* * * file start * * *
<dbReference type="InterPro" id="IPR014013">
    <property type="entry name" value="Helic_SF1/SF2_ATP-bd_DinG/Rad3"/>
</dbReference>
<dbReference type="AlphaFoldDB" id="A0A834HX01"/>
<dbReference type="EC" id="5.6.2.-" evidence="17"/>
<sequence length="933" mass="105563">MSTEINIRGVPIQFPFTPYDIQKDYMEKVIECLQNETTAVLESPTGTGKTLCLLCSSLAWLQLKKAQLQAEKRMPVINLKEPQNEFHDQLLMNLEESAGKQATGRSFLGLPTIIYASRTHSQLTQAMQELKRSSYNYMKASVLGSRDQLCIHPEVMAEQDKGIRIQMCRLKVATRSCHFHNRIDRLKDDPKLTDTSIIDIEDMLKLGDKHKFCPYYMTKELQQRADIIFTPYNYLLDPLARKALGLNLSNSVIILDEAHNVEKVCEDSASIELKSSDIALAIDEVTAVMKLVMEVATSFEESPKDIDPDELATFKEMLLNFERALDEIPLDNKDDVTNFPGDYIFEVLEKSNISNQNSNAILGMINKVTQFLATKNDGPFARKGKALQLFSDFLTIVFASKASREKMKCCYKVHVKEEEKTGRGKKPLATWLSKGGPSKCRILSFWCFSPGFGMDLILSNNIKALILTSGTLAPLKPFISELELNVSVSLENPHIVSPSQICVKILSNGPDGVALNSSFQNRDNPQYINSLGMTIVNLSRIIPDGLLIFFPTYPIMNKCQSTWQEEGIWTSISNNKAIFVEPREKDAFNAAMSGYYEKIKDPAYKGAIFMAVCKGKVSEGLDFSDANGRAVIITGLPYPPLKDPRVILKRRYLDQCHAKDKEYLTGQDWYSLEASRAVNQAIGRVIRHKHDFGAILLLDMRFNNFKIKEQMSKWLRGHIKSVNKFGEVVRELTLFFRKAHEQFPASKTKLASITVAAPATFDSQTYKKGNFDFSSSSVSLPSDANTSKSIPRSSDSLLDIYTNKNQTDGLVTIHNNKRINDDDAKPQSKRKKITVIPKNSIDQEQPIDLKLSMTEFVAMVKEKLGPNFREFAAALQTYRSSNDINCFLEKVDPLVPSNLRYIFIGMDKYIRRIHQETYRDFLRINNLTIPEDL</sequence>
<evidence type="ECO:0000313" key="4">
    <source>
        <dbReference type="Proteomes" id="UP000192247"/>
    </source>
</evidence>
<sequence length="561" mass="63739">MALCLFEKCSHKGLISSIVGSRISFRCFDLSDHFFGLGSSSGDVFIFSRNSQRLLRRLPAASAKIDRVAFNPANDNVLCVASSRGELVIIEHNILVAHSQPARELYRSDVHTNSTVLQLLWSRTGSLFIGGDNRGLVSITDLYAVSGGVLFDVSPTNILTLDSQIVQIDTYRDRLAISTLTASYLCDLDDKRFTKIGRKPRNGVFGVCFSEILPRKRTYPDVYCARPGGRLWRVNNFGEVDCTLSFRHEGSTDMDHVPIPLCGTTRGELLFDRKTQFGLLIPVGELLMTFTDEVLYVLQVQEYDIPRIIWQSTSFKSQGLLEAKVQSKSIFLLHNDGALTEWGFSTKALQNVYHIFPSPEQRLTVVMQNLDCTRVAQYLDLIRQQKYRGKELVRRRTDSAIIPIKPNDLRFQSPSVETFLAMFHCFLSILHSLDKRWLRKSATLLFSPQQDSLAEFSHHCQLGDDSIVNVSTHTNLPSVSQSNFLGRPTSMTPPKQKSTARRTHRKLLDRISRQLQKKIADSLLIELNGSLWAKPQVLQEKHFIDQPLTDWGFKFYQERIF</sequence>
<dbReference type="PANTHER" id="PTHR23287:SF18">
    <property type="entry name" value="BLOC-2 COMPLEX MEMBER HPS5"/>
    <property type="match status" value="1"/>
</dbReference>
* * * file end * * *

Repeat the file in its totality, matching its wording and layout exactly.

<dbReference type="InterPro" id="IPR014013">
    <property type="entry name" value="Helic_SF1/SF2_ATP-bd_DinG/Rad3"/>
</dbReference>
<dbReference type="AlphaFoldDB" id="A0A834HX01"/>
<dbReference type="EC" id="5.6.2.-" evidence="17"/>
<sequence length="933" mass="105563">MSTEINIRGVPIQFPFTPYDIQKDYMEKVIECLQNETTAVLESPTGTGKTLCLLCSSLAWLQLKKAQLQAEKRMPVINLKEPQNEFHDQLLMNLEESAGKQATGRSFLGLPTIIYASRTHSQLTQAMQELKRSSYNYMKASVLGSRDQLCIHPEVMAEQDKGIRIQMCRLKVATRSCHFHNRIDRLKDDPKLTDTSIIDIEDMLKLGDKHKFCPYYMTKELQQRADIIFTPYNYLLDPLARKALGLNLSNSVIILDEAHNVEKVCEDSASIELKSSDIALAIDEVTAVMKLVMEVATSFEESPKDIDPDELATFKEMLLNFERALDEIPLDNKDDVTNFPGDYIFEVLEKSNISNQNSNAILGMINKVTQFLATKNDGPFARKGKALQLFSDFLTIVFASKASREKMKCCYKVHVKEEEKTGRGKKPLATWLSKGGPSKCRILSFWCFSPGFGMDLILSNNIKALILTSGTLAPLKPFISELELNVSVSLENPHIVSPSQICVKILSNGPDGVALNSSFQNRDNPQYINSLGMTIVNLSRIIPDGLLIFFPTYPIMNKCQSTWQEEGIWTSISNNKAIFVEPREKDAFNAAMSGYYEKIKDPAYKGAIFMAVCKGKVSEGLDFSDANGRAVIITGLPYPPLKDPRVILKRRYLDQCHAKDKEYLTGQDWYSLEASRAVNQAIGRVIRHKHDFGAILLLDMRFNNFKIKEQMSKWLRGHIKSVNKFGEVVRELTLFFRKAHEQFPASKTKLASITVAAPATFDSQTYKKGNFDFSSSSVSLPSDANTSKSIPRSSDSLLDIYTNKNQTDGLVTIHNNKRINDDDAKPQSKRKKITVIPKNSIDQEQPIDLKLSMTEFVAMVKEKLGPNFREFAAALQTYRSSNDINCFLEKVDPLVPSNLRYIFIGMDKYIRRIHQETYRDFLRINNLTIPEDL</sequence>
<evidence type="ECO:0000313" key="4">
    <source>
        <dbReference type="Proteomes" id="UP000192247"/>
    </source>
</evidence>
<sequence length="561" mass="63739">MALCLFEKCSHKGLISSIVGSRISFRCFDLSDHFFGLGSSSGDVFIFSRNSQRLLRRLPAASAKIDRVAFNPANDNVLCVASSRGELVIIEHNILVAHSQPARELYRSDVHTNSTVLQLLWSRTGSLFIGGDNRGLVSITDLYAVSGGVLFDVSPTNILTLDSQIVQIDTYRDRLAISTLTASYLCDLDDKRFTKIGRKPRNGVFGVCFSEILPRKRTYPDVYCARPGGRLWRVNNFGEVDCTLSFRHEGSTDMDHVPIPLCGTTRGELLFDRKTQFGLLIPVGELLMTFTDEVLYVLQVQEYDIPRIIWQSTSFKSQGLLEAKVQSKSIFLLHNDGALTEWGFSTKALQNVYHIFPSPEQRLTVVMQNLDCTRVAQYLDLIRQQKYRGKELVRRRTDSAIIPIKPNDLRFQSPSVETFLAMFHCFLSILHSLDKRWLRKSATLLFSPQQDSLAEFSHHCQLGDDSIVNVSTHTNLPSVSQSNFLGRPTSMTPPKQKSTARRTHRKLLDRISRQLQKKIADSLLIELNGSLWAKPQVLQEKHFIDQPLTDWGFKFYQERIF</sequence>
<dbReference type="PANTHER" id="PTHR23287:SF18">
    <property type="entry name" value="BLOC-2 COMPLEX MEMBER HPS5"/>
    <property type="match status" value="1"/>
</dbReference>